A well designed experiment permits the inference of causation.
Variables in Experimental Research
Independent variable (manipulated)
Types of independent variables
Qualitative- variation in kind or type
Quantitative- variation in amount
Dependent variable (measured)
Should not be limited by the range of it's values.
Univariate procedures look at one dependent variable at a time.
Multivariate procedures look simulaneously at several dependent variables.
Control in Experimentation
Control by design- Blocking techniques
Control by randomization
The Basic Experimental Designs
Between-subjects design- Participants receive only one of the levels of treatment conditions. Requires the smallest number of statistical assumptions, but more participants.
Within-subjects design- Participants serve in every treatment condition. Groups are more comparable, but tests are more sensitive.
Factorial design- Every level of one factor is combined with every level of the other.
The Logic of Hypothesis Testing
Statistics- summary descriptions calculated from the dats of samples.
Parameters- measures calculated from all the observations within a population.
Can always attribute some portion of the differences observed among the treatment means to the operation of chance factors. This is called experimental error, error variability, or error variance.
There are several components that contribute to a score we record from a research participant:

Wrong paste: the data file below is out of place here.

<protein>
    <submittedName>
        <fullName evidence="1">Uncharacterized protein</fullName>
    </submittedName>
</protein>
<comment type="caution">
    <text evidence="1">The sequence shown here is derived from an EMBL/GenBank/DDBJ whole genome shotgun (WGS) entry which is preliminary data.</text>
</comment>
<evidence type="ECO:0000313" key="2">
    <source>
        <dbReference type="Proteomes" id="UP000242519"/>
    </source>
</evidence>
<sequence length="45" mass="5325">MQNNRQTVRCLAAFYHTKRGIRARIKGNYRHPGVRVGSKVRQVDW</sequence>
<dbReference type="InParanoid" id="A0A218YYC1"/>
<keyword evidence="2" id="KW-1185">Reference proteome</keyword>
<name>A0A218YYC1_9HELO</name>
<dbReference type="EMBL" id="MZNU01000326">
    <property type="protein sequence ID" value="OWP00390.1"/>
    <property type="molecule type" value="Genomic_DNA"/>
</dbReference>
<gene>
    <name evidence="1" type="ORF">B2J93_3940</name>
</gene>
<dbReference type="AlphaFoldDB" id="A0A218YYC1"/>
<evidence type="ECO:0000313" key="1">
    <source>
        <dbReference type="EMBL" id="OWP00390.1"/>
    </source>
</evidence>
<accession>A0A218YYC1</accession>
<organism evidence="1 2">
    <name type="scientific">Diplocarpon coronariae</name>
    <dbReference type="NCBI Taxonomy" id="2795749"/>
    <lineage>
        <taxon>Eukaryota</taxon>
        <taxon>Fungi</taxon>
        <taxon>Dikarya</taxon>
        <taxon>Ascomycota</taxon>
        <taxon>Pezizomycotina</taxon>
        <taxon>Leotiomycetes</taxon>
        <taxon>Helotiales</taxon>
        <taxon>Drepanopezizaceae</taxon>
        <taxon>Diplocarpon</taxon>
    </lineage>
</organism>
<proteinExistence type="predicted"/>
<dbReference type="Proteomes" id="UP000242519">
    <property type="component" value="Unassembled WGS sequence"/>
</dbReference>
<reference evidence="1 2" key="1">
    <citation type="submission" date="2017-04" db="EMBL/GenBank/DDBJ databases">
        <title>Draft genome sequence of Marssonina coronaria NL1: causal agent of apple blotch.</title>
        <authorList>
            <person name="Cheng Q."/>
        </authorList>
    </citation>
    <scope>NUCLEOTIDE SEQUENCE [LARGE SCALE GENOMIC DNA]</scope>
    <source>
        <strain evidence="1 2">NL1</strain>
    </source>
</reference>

Treatment effect- this expresses the influence of each treatment (independent variable) condition.
Internal variability- temporary changes in the participant such and mood and motivation.
External variability- changes outside the participant that vary such as variations in the testing environment, or measurement error.
Because participants are randomly assigned to treatment groups, these components exert an unsystematic effect on the treatment conditions. Their influence is independent of the treatment effect.
Experimental Error and Treatment Effects
Treatment effect is the systematic source contributing to the differences.
Evaluation of the Null Hypothesis
When the null hypothesis is true, you can think of the ratio as contrasting two sets of differences that each reflect the presence of experimental error:
If you repat an experiment many times, you would expect the average value of this ratio to be about 1.0.
When the null hypothesis is false, then an additional component in the numerator is included that reflects the treatment effect:
If you repat an experiment many times, you would expect the average value of
this ratio to be greater than 1.0.